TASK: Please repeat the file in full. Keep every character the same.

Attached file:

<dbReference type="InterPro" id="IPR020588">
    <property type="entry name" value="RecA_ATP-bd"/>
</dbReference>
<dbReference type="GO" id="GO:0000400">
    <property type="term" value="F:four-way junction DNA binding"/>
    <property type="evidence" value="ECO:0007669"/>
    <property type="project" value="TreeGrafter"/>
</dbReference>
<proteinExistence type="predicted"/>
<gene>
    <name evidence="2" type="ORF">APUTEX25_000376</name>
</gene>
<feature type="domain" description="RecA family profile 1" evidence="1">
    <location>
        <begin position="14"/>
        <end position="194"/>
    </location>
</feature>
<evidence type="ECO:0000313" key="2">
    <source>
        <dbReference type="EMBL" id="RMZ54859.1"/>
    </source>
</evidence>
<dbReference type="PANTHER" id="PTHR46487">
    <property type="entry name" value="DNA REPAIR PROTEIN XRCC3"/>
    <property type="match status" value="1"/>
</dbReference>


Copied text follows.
<dbReference type="InterPro" id="IPR020588">
    <property type="entry name" value="RecA_ATP-bd"/>
</dbReference>
<dbReference type="GO" id="GO:0000400">
    <property type="term" value="F:four-way junction DNA binding"/>
    <property type="evidence" value="ECO:0007669"/>
    <property type="project" value="TreeGrafter"/>
</dbReference>
<proteinExistence type="predicted"/>
<gene>
    <name evidence="2" type="ORF">APUTEX25_000376</name>
</gene>
<feature type="domain" description="RecA family profile 1" evidence="1">
    <location>
        <begin position="14"/>
        <end position="194"/>
    </location>
</feature>
<evidence type="ECO:0000313" key="2">
    <source>
        <dbReference type="EMBL" id="RMZ54859.1"/>
    </source>
</evidence>
<dbReference type="PANTHER" id="PTHR46487">
    <property type="entry name" value="DNA REPAIR PROTEIN XRCC3"/>
    <property type="match status" value="1"/>
</dbReference>